Hundreds of current and former female employees of Sterling Jewelers, the corporation that operates approximately 1,500 Kay and Jared Jewelry stores across the nation, have made sworn statements against the company containing serious allegations. The statements, made as part of a still unresolved private class-action arbitration case, were recently made public, with the names of the accused redacted.
The Washington Post reports that many of the allegations stem from behavior that occurred during the late 1990s and 2000s and an arbitration first filed in 2008 by more than ten women. According to the Post, the class now includes more than 65,000 women who are current or former employees of Sterling. They are seeking back pay and punitive damages.
The sworn declarations of the women along with quotes from the article are startling, in part because of the persistent nature of the conduct alleged and the senior executives accused of participating in it. One allegation against a high-level executive accuses him of “having sex with female employees and promoting women based upon how they responded to sexual demands.”
Still, other employees point to the yearly managers meeting as a source of harassment calling it “a boozy, no-spouses-allowed “sex-fest” where attendance was mandatory, and women were aggressively pursued, grabbed and harassed. Routine sexual “preying” at company events “was done out in the open and appeared to be encouraged, or at least condoned, by the company.”
At Leeds Brown Law, P.C., our employment discrimination and sexual harassment attorneys in New York make it a priority to stay on top of important cases as they evolve. One such case spotlights some of the issues that continue to plague women in the workplace, despite the existence of laws that prohibit sexual harassment and demand equality.
Title VII of the Civil Rights Act of 1964 (Title VII) prohibits employment discrimination based on sex and also prohibits sexual harassment. When an employer considers gender when making an employment-related decision, it may be unlawful sex discrimination.
Sexual harassment is a type of sex discrimination and can occur in one of two ways. Quid pro quo harassment is when a superior promises something or threatens something employment-related in exchange for a sexual favor or participation in a sexual act. Quid pro quo sex harassment usually involves a superior and subordinate. Hostile work environment occurs when any co-worker or others at your place of business subject the victim to unwelcome sexual advances, comments, jokes, pictures or other unwanted lewd behavior. Title VII also prohibits retaliation against any worker who complains or tries to put a stop to sex harassment or discrimination.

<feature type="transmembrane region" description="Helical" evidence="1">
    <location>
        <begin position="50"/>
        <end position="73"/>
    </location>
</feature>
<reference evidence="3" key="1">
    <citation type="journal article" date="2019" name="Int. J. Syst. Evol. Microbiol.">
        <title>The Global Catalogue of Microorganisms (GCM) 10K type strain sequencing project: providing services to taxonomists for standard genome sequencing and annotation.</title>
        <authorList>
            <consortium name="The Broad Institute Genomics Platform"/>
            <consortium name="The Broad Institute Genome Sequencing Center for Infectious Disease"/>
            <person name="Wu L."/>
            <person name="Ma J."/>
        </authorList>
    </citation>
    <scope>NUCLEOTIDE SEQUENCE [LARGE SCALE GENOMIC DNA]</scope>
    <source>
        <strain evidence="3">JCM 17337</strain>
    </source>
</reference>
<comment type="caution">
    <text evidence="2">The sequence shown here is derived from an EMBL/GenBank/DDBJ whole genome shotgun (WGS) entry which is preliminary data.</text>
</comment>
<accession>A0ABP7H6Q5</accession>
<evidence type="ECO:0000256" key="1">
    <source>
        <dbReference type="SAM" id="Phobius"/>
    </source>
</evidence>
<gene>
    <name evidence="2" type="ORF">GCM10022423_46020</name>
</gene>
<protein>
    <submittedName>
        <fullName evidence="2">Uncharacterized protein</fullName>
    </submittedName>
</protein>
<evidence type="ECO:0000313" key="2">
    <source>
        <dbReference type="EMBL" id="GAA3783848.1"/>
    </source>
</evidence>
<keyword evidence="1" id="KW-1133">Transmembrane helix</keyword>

Not all employees involved in the action experienced sexual harassment. Some claim they were victims of “wage violations, arguing women were systematically paid less than men and passed over for promotions given to less experienced male colleagues.” Kristen Henry, a former employee, told the Post that when she refused her district manager’s attempts to kiss and touch her, and reported his conduct to his supervisors, she was “falsely accused of theft and quickly fired.”
The Post reports that many men who are not part of the class filed sworn declarations in support of the women and their allegations. Richard Suman, who worked for Sterling from 1992-2005 said in his statement that “This culture of sexism and womanizing was so prevalent that female management employees were pressured to acquiesce and participate.” He supported this statement with specific recollections of unlawful conduct.
The outcome of the arbitration remains to be seen, but perhaps this matter is most important because it demonstrates some of the most significant concerns that Title VII tries to address. Sexual harassment and fear of retaliation are real issues that continue to plague women in the workplace. Some corporations or industries maintain a culture of bias and harassment that continues to cause obstacles for female employees. Reporting the conduct and seeking compensation is one way to hold these employers accountable for their actions and raise awareness that the problems still exist.
Leeds Brown is a full-service employment discrimination firm representing clients in New York City, Long Island and the entire metro area. Call us for a free case evaluation at 1-800-585-4658 if you feel you have been the victim of sexual harassment, gender discrimination or that your workplace rights have been violated.
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